Given that so-called open sessions are live-streamed to the public, why are these vodcasts not permanently archived and made available to the public as internet links on the Board’s website? Why maintain minutes of meetings when they are electronically recorded? I would love a recording of all the things that Carleton’s Board and its advisors uttered on 25 June 2015.
The first matter for possible discussion at the 25 June 2015 Board meeting was approval of the open session agenda. I objected to it being called an “open session” agenda, arguing that it should instead be titled something like the “closed, but not confidential session” agenda. Immediately thereafter, I complained that if this were an open session, then the reporter from the Charlatan should have been allowed to observe the meeting from the boardroom. An advisor to Carleton’s Board replied that guests were only allowed into the open session on 25 June 2015 if they had first made a written request and then obtained written permission from the Board’s executive to attend. If this is true, I would like to see the written requests and permissions for attendance by members of Carleton’s management team. I am pretty sure that FIPPA requests would not yield any written requests to admit these internal managers to the 25 June 2015 Board meeting. At the Board meeting, I responded to the aforementioned advisor to the Board, asking where in the Board’s bylaws is it stipulated that anybody needs to make written requests and obtain written permission to attend an open session. The advisor to the Board replied that the there is no such direction in the bylaws nor Board procedures, but that the chair of the Board has discretion to close any Board meeting. Therefore the advisor to the Board admitted that open sessions of the Board are really nothing more than closed sessions. Wow.
The watermark for the open session agenda states that Carleton is located on traditional Algonquin lands. The irony of closing open sessions is that the long-time stewards of these lands would not even be allowed to attend an open session on their traditional territory.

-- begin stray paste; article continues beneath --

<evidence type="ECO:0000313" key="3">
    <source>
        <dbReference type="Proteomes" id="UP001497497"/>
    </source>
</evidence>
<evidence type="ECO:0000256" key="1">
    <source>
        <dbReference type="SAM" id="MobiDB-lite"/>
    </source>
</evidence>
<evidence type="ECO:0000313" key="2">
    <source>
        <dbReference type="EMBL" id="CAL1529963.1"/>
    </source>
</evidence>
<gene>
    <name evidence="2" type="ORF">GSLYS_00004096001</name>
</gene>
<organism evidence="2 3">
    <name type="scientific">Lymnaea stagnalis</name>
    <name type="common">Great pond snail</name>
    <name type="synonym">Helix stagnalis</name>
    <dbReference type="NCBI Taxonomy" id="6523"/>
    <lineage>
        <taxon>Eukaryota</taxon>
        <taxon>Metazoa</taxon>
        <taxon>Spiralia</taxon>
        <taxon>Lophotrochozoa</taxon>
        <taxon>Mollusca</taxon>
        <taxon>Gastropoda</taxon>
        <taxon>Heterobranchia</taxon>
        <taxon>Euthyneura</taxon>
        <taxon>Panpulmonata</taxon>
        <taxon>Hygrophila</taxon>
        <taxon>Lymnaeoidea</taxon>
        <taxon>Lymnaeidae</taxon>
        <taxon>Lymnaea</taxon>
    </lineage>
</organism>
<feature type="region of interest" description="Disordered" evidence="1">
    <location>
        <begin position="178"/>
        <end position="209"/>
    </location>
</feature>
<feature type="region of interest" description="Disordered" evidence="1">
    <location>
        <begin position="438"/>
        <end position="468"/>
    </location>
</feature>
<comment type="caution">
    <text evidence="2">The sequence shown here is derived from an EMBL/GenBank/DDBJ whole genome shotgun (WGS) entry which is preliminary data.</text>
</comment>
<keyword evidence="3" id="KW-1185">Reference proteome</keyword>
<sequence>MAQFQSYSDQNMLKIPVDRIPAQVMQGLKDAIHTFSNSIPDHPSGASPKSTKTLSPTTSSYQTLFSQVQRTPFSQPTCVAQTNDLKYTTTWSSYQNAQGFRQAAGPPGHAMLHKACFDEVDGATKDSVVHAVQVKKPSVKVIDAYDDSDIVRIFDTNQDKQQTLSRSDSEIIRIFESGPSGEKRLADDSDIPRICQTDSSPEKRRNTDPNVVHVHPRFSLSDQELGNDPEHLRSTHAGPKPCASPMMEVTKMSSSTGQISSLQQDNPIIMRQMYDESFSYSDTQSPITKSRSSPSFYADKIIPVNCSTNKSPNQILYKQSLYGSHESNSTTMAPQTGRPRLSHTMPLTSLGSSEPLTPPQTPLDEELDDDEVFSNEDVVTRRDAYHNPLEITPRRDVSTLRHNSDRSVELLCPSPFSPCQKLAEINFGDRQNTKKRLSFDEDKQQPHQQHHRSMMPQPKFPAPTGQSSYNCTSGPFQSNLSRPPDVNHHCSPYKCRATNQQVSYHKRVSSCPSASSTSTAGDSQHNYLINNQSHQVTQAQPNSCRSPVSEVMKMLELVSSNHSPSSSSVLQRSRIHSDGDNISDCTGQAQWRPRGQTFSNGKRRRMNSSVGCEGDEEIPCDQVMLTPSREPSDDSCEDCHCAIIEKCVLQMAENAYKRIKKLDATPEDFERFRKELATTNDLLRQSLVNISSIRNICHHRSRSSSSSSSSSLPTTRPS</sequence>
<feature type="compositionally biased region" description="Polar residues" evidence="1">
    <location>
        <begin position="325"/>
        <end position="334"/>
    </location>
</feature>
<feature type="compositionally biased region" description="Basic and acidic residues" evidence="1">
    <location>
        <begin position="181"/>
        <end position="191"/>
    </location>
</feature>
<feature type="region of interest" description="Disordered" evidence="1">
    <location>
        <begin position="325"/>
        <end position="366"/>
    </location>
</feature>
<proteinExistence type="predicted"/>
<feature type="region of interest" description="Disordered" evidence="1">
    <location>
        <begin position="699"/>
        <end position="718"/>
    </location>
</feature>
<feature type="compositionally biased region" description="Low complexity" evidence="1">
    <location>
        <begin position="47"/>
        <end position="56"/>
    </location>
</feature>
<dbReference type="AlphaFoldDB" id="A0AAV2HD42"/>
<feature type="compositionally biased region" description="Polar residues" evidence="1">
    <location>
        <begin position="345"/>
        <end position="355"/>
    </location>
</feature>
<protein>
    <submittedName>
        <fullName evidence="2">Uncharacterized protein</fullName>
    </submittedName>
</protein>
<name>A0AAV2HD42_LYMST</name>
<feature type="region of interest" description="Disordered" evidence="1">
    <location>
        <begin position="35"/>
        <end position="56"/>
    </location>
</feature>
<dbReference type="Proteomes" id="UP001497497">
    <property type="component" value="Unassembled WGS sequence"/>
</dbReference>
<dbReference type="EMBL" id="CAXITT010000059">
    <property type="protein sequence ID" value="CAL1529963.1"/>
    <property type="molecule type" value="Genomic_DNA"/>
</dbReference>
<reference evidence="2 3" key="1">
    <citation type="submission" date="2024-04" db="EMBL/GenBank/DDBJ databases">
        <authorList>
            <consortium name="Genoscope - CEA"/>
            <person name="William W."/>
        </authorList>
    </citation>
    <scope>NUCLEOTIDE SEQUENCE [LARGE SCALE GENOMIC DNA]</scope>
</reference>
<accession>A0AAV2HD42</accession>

Supposedly, by 30 June 2015, an electronic vote that contravenes the Board’s bylaws and contravenes Robert’s Rules of Order will occur to change the Board’s bylaws to memorialize that open sessions be closed, i.e. live-streamed. I will have more to say on the topic of that and other upcoming questionable elections in part 2 of this series of postings detailing the events of 25 June 2015.
This blog posting only reflects my opinions and observations from the so-called ‘open session’ of the Board. For a more official story, please see the official minutes of the meeting once they are approved. This posting does not include any material from the so-called closed session nor from any material from confidential sources. As always, I truly welcome your comments.
Note added 14 August 2015: I would like to retract the statements that appeared in my blog post on 25 June 2015 regarding Carleton University’s general counsel, Steven Levitt. The statements were not made with any malicious intent to lie or defame Steven Levitt or any other member of the Board of Governors. I completely retract the false information and apologize for the mistake.